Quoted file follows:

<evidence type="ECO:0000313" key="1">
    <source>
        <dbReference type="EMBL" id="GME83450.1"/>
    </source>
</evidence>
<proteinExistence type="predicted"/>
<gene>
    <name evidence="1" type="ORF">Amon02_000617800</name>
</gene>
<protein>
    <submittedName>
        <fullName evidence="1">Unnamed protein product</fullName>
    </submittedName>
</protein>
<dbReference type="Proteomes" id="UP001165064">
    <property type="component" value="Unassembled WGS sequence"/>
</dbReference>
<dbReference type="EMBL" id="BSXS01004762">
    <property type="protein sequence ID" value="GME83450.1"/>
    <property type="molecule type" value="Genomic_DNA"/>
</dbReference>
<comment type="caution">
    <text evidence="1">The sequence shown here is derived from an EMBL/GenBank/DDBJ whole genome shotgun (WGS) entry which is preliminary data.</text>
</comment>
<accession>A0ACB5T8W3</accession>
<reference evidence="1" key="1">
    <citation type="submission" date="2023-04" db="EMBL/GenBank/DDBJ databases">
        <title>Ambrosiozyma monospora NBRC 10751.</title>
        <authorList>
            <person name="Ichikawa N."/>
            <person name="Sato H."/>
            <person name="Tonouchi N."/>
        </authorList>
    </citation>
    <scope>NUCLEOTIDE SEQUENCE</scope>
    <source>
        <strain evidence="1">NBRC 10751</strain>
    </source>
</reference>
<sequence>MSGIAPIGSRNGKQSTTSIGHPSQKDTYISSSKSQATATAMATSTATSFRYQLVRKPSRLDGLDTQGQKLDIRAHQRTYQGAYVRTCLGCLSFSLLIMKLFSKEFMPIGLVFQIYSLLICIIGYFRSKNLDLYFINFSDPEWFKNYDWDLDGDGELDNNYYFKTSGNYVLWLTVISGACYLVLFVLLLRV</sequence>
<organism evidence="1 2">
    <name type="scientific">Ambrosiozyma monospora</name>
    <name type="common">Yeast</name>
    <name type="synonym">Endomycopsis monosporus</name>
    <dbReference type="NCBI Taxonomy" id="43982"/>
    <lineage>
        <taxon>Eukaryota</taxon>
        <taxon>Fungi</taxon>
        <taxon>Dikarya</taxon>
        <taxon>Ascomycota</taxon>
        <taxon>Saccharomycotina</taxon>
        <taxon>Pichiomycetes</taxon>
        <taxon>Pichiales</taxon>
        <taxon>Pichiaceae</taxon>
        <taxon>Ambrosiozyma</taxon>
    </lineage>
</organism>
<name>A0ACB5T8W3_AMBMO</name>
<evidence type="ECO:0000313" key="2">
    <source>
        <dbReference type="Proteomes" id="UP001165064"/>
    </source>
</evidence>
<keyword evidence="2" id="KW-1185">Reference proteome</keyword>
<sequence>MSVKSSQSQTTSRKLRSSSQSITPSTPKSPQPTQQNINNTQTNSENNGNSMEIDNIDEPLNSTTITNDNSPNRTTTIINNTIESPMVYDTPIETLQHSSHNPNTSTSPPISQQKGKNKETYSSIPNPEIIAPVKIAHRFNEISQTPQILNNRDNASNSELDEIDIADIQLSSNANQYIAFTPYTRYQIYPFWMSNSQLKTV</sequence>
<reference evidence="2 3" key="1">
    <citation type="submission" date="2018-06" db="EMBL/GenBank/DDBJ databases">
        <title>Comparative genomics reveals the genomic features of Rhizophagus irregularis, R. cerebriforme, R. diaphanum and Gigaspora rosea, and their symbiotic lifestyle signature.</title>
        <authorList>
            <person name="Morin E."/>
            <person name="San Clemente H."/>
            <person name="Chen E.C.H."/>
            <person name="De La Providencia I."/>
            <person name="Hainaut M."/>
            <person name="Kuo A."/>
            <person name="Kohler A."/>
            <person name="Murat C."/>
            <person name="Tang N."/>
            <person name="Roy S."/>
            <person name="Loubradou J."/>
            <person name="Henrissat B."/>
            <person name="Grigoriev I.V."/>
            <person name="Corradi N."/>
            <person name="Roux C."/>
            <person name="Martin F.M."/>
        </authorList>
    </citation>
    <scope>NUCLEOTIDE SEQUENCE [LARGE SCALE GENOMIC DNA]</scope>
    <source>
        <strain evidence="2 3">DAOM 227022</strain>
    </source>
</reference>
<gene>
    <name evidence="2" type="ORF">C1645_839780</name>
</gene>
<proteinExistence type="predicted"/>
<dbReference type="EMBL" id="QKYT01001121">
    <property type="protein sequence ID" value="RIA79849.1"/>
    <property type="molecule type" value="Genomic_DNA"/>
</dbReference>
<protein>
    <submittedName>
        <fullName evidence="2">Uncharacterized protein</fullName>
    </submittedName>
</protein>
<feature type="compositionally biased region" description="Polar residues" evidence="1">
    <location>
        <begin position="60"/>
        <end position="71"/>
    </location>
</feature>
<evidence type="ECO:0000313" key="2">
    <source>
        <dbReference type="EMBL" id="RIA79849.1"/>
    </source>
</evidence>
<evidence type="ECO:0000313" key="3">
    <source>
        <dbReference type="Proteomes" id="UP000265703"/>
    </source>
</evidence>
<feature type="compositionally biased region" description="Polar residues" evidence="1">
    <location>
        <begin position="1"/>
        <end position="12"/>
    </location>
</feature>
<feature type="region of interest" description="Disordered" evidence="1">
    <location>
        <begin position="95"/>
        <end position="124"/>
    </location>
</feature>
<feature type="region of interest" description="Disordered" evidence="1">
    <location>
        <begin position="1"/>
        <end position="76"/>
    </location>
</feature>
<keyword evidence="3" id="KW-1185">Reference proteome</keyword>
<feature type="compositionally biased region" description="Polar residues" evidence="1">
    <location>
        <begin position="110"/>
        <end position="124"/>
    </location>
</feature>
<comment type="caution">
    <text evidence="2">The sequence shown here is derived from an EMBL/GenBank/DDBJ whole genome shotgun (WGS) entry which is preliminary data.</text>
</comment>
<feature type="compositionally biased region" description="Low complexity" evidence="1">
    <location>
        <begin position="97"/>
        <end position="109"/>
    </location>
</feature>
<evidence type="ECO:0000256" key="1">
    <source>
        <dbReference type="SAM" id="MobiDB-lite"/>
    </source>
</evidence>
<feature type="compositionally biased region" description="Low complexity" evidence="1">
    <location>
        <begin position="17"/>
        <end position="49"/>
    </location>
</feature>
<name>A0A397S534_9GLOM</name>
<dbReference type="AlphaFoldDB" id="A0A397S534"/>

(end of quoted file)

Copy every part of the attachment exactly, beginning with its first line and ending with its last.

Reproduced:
<evidence type="ECO:0000313" key="1">
    <source>
        <dbReference type="EMBL" id="GME83450.1"/>
    </source>
</evidence>
<proteinExistence type="predicted"/>
<gene>
    <name evidence="1" type="ORF">Amon02_000617800</name>
</gene>
<protein>
    <submittedName>
        <fullName evidence="1">Unnamed protein product</fullName>
    </submittedName>
</protein>
<dbReference type="Proteomes" id="UP001165064">
    <property type="component" value="Unassembled WGS sequence"/>
</dbReference>
<dbReference type="EMBL" id="BSXS01004762">
    <property type="protein sequence ID" value="GME83450.1"/>
    <property type="molecule type" value="Genomic_DNA"/>
</dbReference>
<comment type="caution">
    <text evidence="1">The sequence shown here is derived from an EMBL/GenBank/DDBJ whole genome shotgun (WGS) entry which is preliminary data.</text>
</comment>
<accession>A0ACB5T8W3</accession>
<reference evidence="1" key="1">
    <citation type="submission" date="2023-04" db="EMBL/GenBank/DDBJ databases">
        <title>Ambrosiozyma monospora NBRC 10751.</title>
        <authorList>
            <person name="Ichikawa N."/>
            <person name="Sato H."/>
            <person name="Tonouchi N."/>
        </authorList>
    </citation>
    <scope>NUCLEOTIDE SEQUENCE</scope>
    <source>
        <strain evidence="1">NBRC 10751</strain>
    </source>
</reference>
<sequence>MSGIAPIGSRNGKQSTTSIGHPSQKDTYISSSKSQATATAMATSTATSFRYQLVRKPSRLDGLDTQGQKLDIRAHQRTYQGAYVRTCLGCLSFSLLIMKLFSKEFMPIGLVFQIYSLLICIIGYFRSKNLDLYFINFSDPEWFKNYDWDLDGDGELDNNYYFKTSGNYVLWLTVISGACYLVLFVLLLRV</sequence>
<organism evidence="1 2">
    <name type="scientific">Ambrosiozyma monospora</name>
    <name type="common">Yeast</name>
    <name type="synonym">Endomycopsis monosporus</name>
    <dbReference type="NCBI Taxonomy" id="43982"/>
    <lineage>
        <taxon>Eukaryota</taxon>
        <taxon>Fungi</taxon>
        <taxon>Dikarya</taxon>
        <taxon>Ascomycota</taxon>
        <taxon>Saccharomycotina</taxon>
        <taxon>Pichiomycetes</taxon>
        <taxon>Pichiales</taxon>
        <taxon>Pichiaceae</taxon>
        <taxon>Ambrosiozyma</taxon>
    </lineage>
</organism>
<name>A0ACB5T8W3_AMBMO</name>
<evidence type="ECO:0000313" key="2">
    <source>
        <dbReference type="Proteomes" id="UP001165064"/>
    </source>
</evidence>
<keyword evidence="2" id="KW-1185">Reference proteome</keyword>
<sequence>MSVKSSQSQTTSRKLRSSSQSITPSTPKSPQPTQQNINNTQTNSENNGNSMEIDNIDEPLNSTTITNDNSPNRTTTIINNTIESPMVYDTPIETLQHSSHNPNTSTSPPISQQKGKNKETYSSIPNPEIIAPVKIAHRFNEISQTPQILNNRDNASNSELDEIDIADIQLSSNANQYIAFTPYTRYQIYPFWMSNSQLKTV</sequence>
<reference evidence="2 3" key="1">
    <citation type="submission" date="2018-06" db="EMBL/GenBank/DDBJ databases">
        <title>Comparative genomics reveals the genomic features of Rhizophagus irregularis, R. cerebriforme, R. diaphanum and Gigaspora rosea, and their symbiotic lifestyle signature.</title>
        <authorList>
            <person name="Morin E."/>
            <person name="San Clemente H."/>
            <person name="Chen E.C.H."/>
            <person name="De La Providencia I."/>
            <person name="Hainaut M."/>
            <person name="Kuo A."/>
            <person name="Kohler A."/>
            <person name="Murat C."/>
            <person name="Tang N."/>
            <person name="Roy S."/>
            <person name="Loubradou J."/>
            <person name="Henrissat B."/>
            <person name="Grigoriev I.V."/>
            <person name="Corradi N."/>
            <person name="Roux C."/>
            <person name="Martin F.M."/>
        </authorList>
    </citation>
    <scope>NUCLEOTIDE SEQUENCE [LARGE SCALE GENOMIC DNA]</scope>
    <source>
        <strain evidence="2 3">DAOM 227022</strain>
    </source>
</reference>
<gene>
    <name evidence="2" type="ORF">C1645_839780</name>
</gene>
<proteinExistence type="predicted"/>
<dbReference type="EMBL" id="QKYT01001121">
    <property type="protein sequence ID" value="RIA79849.1"/>
    <property type="molecule type" value="Genomic_DNA"/>
</dbReference>
<protein>
    <submittedName>
        <fullName evidence="2">Uncharacterized protein</fullName>
    </submittedName>
</protein>
<feature type="compositionally biased region" description="Polar residues" evidence="1">
    <location>
        <begin position="60"/>
        <end position="71"/>
    </location>
</feature>
<evidence type="ECO:0000313" key="2">
    <source>
        <dbReference type="EMBL" id="RIA79849.1"/>
    </source>
</evidence>
<evidence type="ECO:0000313" key="3">
    <source>
        <dbReference type="Proteomes" id="UP000265703"/>
    </source>
</evidence>
<feature type="compositionally biased region" description="Polar residues" evidence="1">
    <location>
        <begin position="1"/>
        <end position="12"/>
    </location>
</feature>
<feature type="region of interest" description="Disordered" evidence="1">
    <location>
        <begin position="95"/>
        <end position="124"/>
    </location>
</feature>
<feature type="region of interest" description="Disordered" evidence="1">
    <location>
        <begin position="1"/>
        <end position="76"/>
    </location>
</feature>
<keyword evidence="3" id="KW-1185">Reference proteome</keyword>
<feature type="compositionally biased region" description="Polar residues" evidence="1">
    <location>
        <begin position="110"/>
        <end position="124"/>
    </location>
</feature>
<comment type="caution">
    <text evidence="2">The sequence shown here is derived from an EMBL/GenBank/DDBJ whole genome shotgun (WGS) entry which is preliminary data.</text>
</comment>
<feature type="compositionally biased region" description="Low complexity" evidence="1">
    <location>
        <begin position="97"/>
        <end position="109"/>
    </location>
</feature>
<evidence type="ECO:0000256" key="1">
    <source>
        <dbReference type="SAM" id="MobiDB-lite"/>
    </source>
</evidence>
<feature type="compositionally biased region" description="Low complexity" evidence="1">
    <location>
        <begin position="17"/>
        <end position="49"/>
    </location>
</feature>
<name>A0A397S534_9GLOM</name>
<dbReference type="AlphaFoldDB" id="A0A397S534"/>